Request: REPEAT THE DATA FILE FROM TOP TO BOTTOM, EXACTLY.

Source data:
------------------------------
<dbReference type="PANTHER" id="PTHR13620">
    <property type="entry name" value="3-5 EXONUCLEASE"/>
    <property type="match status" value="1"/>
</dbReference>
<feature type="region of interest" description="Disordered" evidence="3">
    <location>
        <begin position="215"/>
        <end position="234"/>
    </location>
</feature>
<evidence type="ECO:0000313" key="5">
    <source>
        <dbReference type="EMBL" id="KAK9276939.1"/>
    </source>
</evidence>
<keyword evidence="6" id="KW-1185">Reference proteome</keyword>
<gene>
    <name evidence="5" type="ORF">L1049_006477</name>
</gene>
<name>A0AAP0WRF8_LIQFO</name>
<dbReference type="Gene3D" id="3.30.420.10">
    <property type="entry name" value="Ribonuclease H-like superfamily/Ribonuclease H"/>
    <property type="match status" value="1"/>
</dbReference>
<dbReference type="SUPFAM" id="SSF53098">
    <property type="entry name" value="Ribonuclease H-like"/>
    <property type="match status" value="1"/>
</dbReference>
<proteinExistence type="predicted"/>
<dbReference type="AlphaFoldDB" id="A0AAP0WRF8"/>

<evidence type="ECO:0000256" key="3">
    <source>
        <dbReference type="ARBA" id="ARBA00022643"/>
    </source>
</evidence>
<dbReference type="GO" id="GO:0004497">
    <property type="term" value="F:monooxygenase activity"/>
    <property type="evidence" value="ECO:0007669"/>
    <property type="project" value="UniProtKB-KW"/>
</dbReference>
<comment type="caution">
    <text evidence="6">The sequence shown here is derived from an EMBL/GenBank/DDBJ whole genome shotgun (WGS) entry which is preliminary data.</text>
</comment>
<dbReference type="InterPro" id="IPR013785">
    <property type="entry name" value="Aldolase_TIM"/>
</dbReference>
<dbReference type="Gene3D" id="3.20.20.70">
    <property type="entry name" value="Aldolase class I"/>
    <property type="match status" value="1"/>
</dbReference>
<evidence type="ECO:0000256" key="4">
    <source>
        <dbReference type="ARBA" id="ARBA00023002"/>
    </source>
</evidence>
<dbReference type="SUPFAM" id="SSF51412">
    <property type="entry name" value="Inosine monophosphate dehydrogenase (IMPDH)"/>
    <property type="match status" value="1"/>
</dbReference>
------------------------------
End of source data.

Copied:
<dbReference type="PANTHER" id="PTHR13620">
    <property type="entry name" value="3-5 EXONUCLEASE"/>
    <property type="match status" value="1"/>
</dbReference>
<feature type="region of interest" description="Disordered" evidence="3">
    <location>
        <begin position="215"/>
        <end position="234"/>
    </location>
</feature>
<evidence type="ECO:0000313" key="5">
    <source>
        <dbReference type="EMBL" id="KAK9276939.1"/>
    </source>
</evidence>
<keyword evidence="6" id="KW-1185">Reference proteome</keyword>
<gene>
    <name evidence="5" type="ORF">L1049_006477</name>
</gene>
<name>A0AAP0WRF8_LIQFO</name>
<dbReference type="Gene3D" id="3.30.420.10">
    <property type="entry name" value="Ribonuclease H-like superfamily/Ribonuclease H"/>
    <property type="match status" value="1"/>
</dbReference>
<dbReference type="SUPFAM" id="SSF53098">
    <property type="entry name" value="Ribonuclease H-like"/>
    <property type="match status" value="1"/>
</dbReference>
<proteinExistence type="predicted"/>
<dbReference type="AlphaFoldDB" id="A0AAP0WRF8"/>

<evidence type="ECO:0000256" key="3">
    <source>
        <dbReference type="ARBA" id="ARBA00022643"/>
    </source>
</evidence>
<dbReference type="GO" id="GO:0004497">
    <property type="term" value="F:monooxygenase activity"/>
    <property type="evidence" value="ECO:0007669"/>
    <property type="project" value="UniProtKB-KW"/>
</dbReference>
<comment type="caution">
    <text evidence="6">The sequence shown here is derived from an EMBL/GenBank/DDBJ whole genome shotgun (WGS) entry which is preliminary data.</text>
</comment>
<dbReference type="InterPro" id="IPR013785">
    <property type="entry name" value="Aldolase_TIM"/>
</dbReference>
<dbReference type="Gene3D" id="3.20.20.70">
    <property type="entry name" value="Aldolase class I"/>
    <property type="match status" value="1"/>
</dbReference>
<evidence type="ECO:0000256" key="4">
    <source>
        <dbReference type="ARBA" id="ARBA00023002"/>
    </source>
</evidence>
<dbReference type="SUPFAM" id="SSF51412">
    <property type="entry name" value="Inosine monophosphate dehydrogenase (IMPDH)"/>
    <property type="match status" value="1"/>
</dbReference>